Project description:Herein, a lignin-centered convergent approach to produce either aliphatic or aromatic bio-hydrocarbons is introduced. First, poplar or spruce wood was deconstructed by a lignin-first biorefining process, a technique based on the early-stage catalytic conversion of lignin, yielding lignin oils along with cellulosic pulps. Next, the lignin oils were catalytically upgraded in the presence of a phosphidated Ni/SiO2 catalyst under H2 pressure. Notably, selectivity toward aliphatics or aromatics can simply be adjusted by changes in H2 pressure and temperature. The process renders two distinct main cuts of branched hydrocarbons (gasoline: C6-C10, and kerosene/diesel: C14-C20). As the approach is H2-intensive, we examined the utilization of pulp as an H2 source via gasification. For several biomass sources, the H2 obtainable by gasification stoichiometrically meets the H2 demand of the deep converting lignin-first biorefinery, making this concept plausible for the production of high-energy-density drop-in biofuels.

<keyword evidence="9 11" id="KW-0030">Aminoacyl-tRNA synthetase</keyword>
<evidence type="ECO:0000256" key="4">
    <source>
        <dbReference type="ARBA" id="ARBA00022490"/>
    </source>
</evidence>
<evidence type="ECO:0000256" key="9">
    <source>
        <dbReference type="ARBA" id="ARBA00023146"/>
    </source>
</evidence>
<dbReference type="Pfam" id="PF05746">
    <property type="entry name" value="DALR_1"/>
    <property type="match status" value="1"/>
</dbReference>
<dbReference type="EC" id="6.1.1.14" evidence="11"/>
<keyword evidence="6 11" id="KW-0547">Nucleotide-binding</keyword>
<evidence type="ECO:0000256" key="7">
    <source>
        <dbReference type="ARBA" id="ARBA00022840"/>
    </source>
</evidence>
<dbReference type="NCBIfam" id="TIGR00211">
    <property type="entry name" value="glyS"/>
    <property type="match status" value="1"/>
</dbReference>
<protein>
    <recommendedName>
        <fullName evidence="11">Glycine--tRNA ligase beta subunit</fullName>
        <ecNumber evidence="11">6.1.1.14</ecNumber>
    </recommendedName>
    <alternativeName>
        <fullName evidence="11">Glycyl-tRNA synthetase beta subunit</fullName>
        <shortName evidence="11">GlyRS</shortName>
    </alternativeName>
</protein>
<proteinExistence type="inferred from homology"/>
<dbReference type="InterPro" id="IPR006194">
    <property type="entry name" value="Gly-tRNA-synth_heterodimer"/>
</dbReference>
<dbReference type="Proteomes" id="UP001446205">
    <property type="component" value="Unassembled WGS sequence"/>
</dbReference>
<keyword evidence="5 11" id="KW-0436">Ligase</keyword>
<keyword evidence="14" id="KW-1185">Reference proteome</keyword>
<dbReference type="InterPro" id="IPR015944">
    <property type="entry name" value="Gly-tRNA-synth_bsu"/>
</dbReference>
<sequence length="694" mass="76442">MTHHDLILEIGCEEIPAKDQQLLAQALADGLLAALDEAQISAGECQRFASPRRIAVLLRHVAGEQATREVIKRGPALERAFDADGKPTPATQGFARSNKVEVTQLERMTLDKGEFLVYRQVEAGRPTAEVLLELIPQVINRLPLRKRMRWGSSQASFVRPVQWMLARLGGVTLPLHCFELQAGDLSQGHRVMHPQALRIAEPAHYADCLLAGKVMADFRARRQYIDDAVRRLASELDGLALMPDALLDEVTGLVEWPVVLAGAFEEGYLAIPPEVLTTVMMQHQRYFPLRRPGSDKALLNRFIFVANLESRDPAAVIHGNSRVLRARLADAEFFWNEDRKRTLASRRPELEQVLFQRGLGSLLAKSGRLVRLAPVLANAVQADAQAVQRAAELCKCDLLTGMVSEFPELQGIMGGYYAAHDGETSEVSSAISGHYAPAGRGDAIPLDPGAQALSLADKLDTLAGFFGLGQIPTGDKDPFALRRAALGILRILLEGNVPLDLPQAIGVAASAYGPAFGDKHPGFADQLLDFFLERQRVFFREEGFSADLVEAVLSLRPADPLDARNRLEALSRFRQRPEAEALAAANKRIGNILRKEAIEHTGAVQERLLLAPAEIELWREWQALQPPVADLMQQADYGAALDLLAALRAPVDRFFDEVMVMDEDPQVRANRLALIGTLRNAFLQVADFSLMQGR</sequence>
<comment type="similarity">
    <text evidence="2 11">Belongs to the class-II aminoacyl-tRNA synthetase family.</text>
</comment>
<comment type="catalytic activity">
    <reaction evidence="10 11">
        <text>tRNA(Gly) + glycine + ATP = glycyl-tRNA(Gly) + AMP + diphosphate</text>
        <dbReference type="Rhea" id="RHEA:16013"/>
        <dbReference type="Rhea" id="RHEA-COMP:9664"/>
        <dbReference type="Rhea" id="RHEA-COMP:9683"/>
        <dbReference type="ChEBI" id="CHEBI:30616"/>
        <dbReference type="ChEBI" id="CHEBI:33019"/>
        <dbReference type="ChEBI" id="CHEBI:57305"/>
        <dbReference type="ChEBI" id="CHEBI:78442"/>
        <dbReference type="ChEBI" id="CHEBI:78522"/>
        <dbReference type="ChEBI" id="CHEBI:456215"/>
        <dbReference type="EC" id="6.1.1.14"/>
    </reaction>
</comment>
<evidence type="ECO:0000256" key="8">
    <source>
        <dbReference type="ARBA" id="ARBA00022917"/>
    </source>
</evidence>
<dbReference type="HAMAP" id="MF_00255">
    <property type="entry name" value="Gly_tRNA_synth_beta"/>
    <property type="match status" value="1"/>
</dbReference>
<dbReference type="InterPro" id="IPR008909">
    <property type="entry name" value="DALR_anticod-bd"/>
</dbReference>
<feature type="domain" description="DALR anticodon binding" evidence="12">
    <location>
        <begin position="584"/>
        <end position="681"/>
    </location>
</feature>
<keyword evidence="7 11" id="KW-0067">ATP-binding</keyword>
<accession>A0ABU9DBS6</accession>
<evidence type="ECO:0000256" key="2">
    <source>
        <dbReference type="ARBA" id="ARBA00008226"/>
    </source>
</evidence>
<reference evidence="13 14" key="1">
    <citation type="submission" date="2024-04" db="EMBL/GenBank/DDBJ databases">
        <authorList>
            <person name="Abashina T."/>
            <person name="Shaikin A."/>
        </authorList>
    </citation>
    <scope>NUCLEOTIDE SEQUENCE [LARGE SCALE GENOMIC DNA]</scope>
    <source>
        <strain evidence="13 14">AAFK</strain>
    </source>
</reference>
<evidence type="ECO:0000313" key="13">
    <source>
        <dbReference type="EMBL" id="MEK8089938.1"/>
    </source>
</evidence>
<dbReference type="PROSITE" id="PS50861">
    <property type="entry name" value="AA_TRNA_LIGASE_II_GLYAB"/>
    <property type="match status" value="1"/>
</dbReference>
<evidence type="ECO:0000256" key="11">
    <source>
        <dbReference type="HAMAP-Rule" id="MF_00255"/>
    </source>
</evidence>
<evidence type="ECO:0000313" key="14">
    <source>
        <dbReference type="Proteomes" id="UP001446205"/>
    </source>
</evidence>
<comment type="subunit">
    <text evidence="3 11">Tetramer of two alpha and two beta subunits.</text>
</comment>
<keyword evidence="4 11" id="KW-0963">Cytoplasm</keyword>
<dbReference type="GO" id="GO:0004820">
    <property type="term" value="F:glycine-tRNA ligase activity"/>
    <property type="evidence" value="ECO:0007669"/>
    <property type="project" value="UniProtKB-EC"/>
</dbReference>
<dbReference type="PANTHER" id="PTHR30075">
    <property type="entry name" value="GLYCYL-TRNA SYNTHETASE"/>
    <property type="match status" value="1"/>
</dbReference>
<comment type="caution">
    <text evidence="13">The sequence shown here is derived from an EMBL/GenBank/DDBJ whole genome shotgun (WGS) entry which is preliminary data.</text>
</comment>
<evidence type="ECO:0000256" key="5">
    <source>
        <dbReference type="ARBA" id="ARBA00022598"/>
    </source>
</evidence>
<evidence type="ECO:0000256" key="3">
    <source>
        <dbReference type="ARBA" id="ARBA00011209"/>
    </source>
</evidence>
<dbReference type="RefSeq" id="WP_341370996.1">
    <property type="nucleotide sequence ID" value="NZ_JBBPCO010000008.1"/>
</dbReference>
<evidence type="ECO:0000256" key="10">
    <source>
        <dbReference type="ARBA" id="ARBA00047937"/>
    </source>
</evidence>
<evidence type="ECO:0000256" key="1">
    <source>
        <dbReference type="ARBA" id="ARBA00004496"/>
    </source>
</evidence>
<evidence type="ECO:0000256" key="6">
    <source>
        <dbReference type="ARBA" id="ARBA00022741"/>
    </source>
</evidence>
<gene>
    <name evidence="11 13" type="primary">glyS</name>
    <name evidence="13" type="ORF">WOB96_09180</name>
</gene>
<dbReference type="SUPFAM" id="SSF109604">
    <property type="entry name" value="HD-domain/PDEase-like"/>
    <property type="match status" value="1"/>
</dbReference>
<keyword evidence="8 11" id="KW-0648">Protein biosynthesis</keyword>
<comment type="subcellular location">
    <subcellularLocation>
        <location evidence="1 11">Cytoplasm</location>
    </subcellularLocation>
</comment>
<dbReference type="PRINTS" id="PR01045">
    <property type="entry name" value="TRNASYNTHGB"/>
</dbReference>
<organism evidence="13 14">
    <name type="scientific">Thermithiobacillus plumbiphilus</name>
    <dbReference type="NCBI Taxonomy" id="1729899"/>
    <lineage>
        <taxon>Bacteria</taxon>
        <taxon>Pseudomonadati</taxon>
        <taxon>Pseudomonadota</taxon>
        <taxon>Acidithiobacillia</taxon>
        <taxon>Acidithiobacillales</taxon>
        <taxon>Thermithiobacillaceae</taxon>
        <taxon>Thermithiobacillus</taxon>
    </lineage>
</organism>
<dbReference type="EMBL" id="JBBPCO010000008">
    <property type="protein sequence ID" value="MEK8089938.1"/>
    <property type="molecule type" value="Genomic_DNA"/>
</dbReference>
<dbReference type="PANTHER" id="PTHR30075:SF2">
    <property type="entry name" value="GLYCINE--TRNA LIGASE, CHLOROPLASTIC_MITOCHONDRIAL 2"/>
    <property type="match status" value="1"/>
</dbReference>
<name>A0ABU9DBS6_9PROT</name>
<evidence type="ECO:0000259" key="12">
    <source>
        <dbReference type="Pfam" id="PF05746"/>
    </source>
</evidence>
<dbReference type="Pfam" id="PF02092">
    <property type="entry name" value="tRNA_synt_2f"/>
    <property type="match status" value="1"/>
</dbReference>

Project description:More efficient use of lignin carbon is necessary for carbon-efficient utilization of lignocellulosic biomass. Conversion of lignin into valuable aromatic compounds requires the cleavage of C-O ether bonds and C-C bonds between lignin monomer units. The catalytic cleavage of C-O bonds is still challenging, and cleavage of C-C bonds is even more difficult. Here, we report cleavage of the aromatic C-O bonds in lignin model compounds using supported metal catalysts in supercritical water without adding hydrogen gas and without causing hydrogenation of the aromatic rings. The cleavage of the C-C bond in bibenzyl was also achieved with Rh/C as a catalyst. Use of this technique may greatly facilitate the conversion of lignin into valuable aromatic compounds.